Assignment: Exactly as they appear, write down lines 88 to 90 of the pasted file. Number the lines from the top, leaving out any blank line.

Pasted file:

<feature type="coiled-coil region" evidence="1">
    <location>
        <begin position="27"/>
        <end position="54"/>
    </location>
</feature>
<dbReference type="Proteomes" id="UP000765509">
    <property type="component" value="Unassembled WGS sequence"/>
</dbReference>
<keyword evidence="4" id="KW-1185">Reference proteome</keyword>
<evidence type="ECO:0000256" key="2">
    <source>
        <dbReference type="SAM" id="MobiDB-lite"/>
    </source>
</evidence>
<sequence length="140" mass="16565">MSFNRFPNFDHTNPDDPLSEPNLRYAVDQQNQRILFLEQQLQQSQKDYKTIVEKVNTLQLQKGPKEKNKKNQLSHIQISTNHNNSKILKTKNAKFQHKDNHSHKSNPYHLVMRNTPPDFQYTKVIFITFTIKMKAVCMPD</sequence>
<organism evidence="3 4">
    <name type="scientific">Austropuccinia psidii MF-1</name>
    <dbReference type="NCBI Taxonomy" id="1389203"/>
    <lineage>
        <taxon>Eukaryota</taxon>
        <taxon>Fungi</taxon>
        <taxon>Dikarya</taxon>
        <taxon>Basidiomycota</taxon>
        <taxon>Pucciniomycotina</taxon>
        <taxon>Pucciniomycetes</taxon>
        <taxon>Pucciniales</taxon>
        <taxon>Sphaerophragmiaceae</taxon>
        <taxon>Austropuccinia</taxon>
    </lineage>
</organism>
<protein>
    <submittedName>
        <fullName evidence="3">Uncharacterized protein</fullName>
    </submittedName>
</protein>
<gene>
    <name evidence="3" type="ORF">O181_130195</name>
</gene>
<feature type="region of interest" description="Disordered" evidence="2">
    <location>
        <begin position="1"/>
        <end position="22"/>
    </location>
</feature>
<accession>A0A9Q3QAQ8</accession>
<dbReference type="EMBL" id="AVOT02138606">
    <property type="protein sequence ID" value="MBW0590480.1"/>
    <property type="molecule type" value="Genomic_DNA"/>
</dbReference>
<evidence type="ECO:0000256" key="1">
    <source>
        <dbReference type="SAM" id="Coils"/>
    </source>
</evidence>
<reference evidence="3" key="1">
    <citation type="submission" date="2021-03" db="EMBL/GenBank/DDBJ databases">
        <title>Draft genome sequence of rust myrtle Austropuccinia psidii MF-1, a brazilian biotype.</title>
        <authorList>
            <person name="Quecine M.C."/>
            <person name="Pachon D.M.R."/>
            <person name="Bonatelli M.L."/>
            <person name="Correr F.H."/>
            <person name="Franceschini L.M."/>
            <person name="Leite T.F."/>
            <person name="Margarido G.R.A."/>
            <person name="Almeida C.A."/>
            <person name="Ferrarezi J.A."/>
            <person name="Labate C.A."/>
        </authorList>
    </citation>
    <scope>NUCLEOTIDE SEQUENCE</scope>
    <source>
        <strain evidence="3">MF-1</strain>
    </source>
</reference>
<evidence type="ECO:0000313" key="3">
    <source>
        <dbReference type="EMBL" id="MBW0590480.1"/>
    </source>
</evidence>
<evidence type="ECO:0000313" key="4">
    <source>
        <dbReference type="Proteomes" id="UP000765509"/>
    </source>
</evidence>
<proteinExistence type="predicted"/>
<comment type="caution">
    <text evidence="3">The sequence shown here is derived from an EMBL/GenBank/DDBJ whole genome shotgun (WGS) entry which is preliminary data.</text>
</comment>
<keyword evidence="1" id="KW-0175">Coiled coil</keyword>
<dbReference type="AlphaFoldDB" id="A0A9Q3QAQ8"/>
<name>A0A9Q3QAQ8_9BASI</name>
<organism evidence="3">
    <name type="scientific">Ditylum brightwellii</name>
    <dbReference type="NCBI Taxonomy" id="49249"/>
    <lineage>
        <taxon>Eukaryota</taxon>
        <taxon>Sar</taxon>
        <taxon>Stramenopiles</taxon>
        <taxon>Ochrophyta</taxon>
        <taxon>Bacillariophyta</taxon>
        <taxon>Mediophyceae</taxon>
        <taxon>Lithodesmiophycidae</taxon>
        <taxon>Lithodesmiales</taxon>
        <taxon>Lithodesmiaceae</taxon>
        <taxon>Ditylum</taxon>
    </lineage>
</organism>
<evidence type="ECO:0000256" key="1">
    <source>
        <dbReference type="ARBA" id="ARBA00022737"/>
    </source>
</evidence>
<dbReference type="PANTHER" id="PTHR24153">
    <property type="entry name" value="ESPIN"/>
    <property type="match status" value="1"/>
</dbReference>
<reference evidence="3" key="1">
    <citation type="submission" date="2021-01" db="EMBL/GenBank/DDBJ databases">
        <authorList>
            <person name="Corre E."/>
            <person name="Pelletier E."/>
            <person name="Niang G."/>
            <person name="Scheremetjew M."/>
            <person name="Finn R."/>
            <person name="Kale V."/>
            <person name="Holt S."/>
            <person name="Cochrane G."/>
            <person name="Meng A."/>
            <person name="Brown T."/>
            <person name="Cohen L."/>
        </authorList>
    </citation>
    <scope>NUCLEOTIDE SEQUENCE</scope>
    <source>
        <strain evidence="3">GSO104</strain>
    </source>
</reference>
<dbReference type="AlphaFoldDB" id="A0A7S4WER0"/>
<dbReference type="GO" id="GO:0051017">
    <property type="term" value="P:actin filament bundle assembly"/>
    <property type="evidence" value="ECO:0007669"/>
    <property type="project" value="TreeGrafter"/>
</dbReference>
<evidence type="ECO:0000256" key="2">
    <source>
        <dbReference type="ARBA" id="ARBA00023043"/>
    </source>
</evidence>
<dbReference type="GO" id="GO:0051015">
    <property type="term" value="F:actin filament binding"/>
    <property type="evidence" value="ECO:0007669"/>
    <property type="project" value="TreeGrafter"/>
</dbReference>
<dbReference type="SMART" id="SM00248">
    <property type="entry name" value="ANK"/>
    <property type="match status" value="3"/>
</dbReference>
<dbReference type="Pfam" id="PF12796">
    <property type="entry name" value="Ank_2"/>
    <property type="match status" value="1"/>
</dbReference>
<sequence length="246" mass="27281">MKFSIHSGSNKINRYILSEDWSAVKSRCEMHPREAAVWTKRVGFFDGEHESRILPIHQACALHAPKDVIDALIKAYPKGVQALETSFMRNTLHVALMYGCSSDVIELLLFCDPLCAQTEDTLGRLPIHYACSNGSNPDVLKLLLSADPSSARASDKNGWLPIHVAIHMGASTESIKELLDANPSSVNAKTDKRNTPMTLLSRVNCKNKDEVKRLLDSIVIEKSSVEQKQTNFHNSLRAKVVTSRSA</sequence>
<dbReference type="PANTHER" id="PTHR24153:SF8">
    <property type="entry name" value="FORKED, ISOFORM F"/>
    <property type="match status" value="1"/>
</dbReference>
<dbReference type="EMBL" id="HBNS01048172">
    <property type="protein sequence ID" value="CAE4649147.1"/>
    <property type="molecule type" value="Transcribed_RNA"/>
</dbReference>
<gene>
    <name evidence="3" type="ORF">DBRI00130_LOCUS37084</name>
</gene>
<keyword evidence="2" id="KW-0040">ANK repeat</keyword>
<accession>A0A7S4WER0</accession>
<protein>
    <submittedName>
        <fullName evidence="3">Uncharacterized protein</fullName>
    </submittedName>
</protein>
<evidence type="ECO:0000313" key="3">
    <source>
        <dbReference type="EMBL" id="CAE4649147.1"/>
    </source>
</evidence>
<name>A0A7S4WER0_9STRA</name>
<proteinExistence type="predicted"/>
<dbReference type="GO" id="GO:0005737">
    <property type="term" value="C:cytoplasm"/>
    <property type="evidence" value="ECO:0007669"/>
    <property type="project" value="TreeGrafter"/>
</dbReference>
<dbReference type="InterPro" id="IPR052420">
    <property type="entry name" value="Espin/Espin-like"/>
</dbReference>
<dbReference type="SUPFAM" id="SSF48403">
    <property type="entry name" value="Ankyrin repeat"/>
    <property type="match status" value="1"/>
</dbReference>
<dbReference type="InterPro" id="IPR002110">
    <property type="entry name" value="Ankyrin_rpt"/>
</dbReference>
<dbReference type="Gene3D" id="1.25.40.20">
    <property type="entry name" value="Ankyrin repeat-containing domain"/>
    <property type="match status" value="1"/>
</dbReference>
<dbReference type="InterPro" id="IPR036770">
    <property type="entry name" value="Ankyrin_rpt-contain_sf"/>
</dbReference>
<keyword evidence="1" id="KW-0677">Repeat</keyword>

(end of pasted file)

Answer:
<comment type="caution">
    <text evidence="3">The sequence shown here is derived from an EMBL/GenBank/DDBJ whole genome shotgun (WGS) entry which is preliminary data.</text>
</comment>